Weather Window | Big Tahoe winters, yesterday and today

Mark McLaughlinSpecial to the Sun
Courtesy Mark McLaughlinWind-driven waves coat Tahoe City bushes during a December 1996 cold snap.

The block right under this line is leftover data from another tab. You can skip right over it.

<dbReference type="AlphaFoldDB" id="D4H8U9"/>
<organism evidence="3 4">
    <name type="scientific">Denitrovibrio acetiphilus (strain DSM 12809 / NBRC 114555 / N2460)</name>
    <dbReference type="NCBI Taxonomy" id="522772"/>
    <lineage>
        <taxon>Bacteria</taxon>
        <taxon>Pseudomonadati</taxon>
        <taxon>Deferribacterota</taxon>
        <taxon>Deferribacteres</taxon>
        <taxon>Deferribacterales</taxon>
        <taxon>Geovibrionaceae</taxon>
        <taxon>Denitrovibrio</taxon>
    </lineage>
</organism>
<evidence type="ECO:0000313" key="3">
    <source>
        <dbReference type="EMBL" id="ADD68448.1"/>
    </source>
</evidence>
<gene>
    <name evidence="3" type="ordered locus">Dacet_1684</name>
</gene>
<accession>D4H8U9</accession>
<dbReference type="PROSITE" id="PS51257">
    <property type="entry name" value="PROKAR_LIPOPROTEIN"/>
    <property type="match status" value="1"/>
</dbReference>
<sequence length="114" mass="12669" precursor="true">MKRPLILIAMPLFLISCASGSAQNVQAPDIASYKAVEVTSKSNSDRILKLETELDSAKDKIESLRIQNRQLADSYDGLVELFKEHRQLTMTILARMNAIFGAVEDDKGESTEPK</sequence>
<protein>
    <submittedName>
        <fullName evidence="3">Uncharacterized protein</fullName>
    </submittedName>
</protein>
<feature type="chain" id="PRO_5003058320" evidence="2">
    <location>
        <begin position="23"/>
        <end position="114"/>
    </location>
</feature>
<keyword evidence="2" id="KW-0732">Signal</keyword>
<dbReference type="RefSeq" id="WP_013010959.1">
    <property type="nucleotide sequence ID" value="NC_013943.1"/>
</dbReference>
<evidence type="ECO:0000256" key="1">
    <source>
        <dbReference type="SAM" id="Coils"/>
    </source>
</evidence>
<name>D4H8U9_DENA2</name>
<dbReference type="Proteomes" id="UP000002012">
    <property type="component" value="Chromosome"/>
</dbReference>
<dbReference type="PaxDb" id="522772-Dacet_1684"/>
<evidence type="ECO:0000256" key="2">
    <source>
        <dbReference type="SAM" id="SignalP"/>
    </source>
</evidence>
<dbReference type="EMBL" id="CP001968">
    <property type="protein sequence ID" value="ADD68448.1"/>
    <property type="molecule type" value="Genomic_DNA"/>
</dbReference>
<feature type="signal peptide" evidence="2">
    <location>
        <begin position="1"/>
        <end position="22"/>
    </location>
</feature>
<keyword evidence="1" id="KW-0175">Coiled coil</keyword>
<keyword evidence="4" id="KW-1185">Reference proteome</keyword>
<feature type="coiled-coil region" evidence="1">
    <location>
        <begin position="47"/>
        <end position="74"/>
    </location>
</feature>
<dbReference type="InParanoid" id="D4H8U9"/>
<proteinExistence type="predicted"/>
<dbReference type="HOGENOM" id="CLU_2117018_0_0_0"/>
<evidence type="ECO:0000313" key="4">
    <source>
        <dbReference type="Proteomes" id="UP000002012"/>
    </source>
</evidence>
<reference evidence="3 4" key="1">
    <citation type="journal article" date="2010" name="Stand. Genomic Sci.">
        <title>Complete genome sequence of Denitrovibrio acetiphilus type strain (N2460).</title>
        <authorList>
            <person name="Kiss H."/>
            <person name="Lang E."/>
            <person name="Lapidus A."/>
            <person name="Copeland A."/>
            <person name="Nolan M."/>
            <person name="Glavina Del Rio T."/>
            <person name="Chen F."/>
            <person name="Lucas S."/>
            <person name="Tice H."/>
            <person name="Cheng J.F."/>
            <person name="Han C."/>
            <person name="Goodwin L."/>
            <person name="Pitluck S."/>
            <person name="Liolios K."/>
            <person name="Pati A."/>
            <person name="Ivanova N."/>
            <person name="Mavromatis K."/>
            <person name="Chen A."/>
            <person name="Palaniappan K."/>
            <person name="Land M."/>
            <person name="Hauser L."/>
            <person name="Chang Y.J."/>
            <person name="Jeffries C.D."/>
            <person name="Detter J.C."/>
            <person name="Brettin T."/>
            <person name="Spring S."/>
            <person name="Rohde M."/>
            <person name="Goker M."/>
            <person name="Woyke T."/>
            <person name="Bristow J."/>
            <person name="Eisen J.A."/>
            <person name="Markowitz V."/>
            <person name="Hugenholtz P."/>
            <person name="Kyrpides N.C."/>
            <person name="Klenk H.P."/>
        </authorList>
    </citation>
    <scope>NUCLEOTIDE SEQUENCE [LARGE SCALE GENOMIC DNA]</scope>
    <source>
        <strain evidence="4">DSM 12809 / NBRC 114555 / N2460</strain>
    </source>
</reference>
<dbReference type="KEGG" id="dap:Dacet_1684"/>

Find the first installment of “Big winters” at, Calif. – Considering that January is statistically the wettest month of the year in the Tahoe-Truckee region, it’s been very dry so far. December was wet with a series of storms that dumped more than 6 feet of snow at some resorts and boosted early season snowpack depths to around 10 feet. But so far this January Squaw Valley’s upper mountain has picked up only 13 inches of moisture-starved powder. Extended dry spells are normal during a Sierra winter. Last year persistent high pressure remained locked over the eastern Pacific Ocean keeping Tahoe dry for a record 56 consecutive mid-winter days. The 2012 dry spell was a rare event, but an average Tahoe winter does experience periods of storm-free days. These breaks usually come in December or January and average about three weeks in duration. In January 1847 a long period of fair, mild weather gave false hope for a spring thaw for the starving Donner Party emigrants snowbound at Donner Lake. Their sense of optimism was crushed on Jan. 21 when the strongest storm of the season roared in.January 2013 has been chilly, with days of sub-freezing high temperatures and sub-zero lows. The cold wave has frozen pipes and generated complaints, but it has also preserved the robust snowpack. To put the recent cold snap in perspective, consider some recent low temperature extremes at the Truckee-Tahoe Airport: minus 28 (December 1990) and 35 below (February 1989). In January 1937, temps at nearby Boca plummeted to 45 degrees below zero, California’s all-time record low. In part one about the epic winter of 1853, torrential downpours during December 1852 inundated California with a flood of biblical proportions. Roads became quagmires of mud that trapped hundreds of freight wagons loaded with food and cargo for the mining districts. Rivers draining the west slope of the Sierra Nevada burst their banks and washed away mining flumes and dams.The flooding of Sacramento 160 years ago couldn’t have come at a worse time for the aspiring River City. The California legislature was in the process of trying to decide where to officially site the new State Capital. The present location at Vallejo had been widely rejected, and by a one-vote margin, the legislature had just eliminated the city of Benicia. Sacramento was next on the list and the town’s businessmen and civic leaders had been fairly confident of securing the approval of the majority of the State Legislature. Now that a breech in the new levee above Sutter’s Fort had allowed floodwaters into the city limits, they weren’t so sure.When incessant heavy rain continued into January 1853, a deep gloom settled over the region. A Jan. 14 editorial in the Sacramento Daily Union summed up the mood: “At no period in the history of California, amidst all her numerous afflictions by fire and flood, has the same melancholy state of affairs existed, as at the present time. The immense quantities of rain and snow, from the Southern coast to the Sierra Nevada range, and far beyond, have overtaken the miner at his work, the agriculturist in his field, and forced them to seek refuge by flight. Many have found graves beneath the mighty avalanches of snow, in the boiling [river] currents, or from the more dreadful visitation of the unappeased gnawings of hunger.” For weeks it rained and the deluge crippled business and commerce throughout the Golden State. In the Sierra foothills all communication was cut off and starvation and small pox ravaged the isolated gold camps. Ironically, the little town of Forest Hill owes its existence to a January 1853 avalanche that exposed $2,500 of gold deposits and opened the area to bedrock tunneling and surface mining. In the farm country north of Sacramento the snow was more than 2 feet deep and grim news of death and starvation indicated severe conditions. There had been no flour in Shasta for 40 days and residents were fleeing in droves. In many places the muddy roads were entirely impassable and people were subsisting on a diet of parched barley. In Onion Valley, Sierra County, the snow reached 25 feet deep.Late in January the storms finally abated and blue skies and bright sunshine buoyed everyone’s mood: “By the sailing of the next steamer, we hope to be able to send better tidings home to our Atlantic friends. They have learned by this time, what kind of a people we are – what we can do – what difficulties we have overcome – and they may rest assured that although chastened, we are not disheartened. Sacramento will profit by her sore afflictions to provide better against them in the future, and come out eventually greater and more glorious than she was ever known to be before.” – Tahoe historian Mark McLaughlin is a nationally published author and professional speaker. His award-winning books are available at local stores or at You can reach him at Check out Mark’s new blog at

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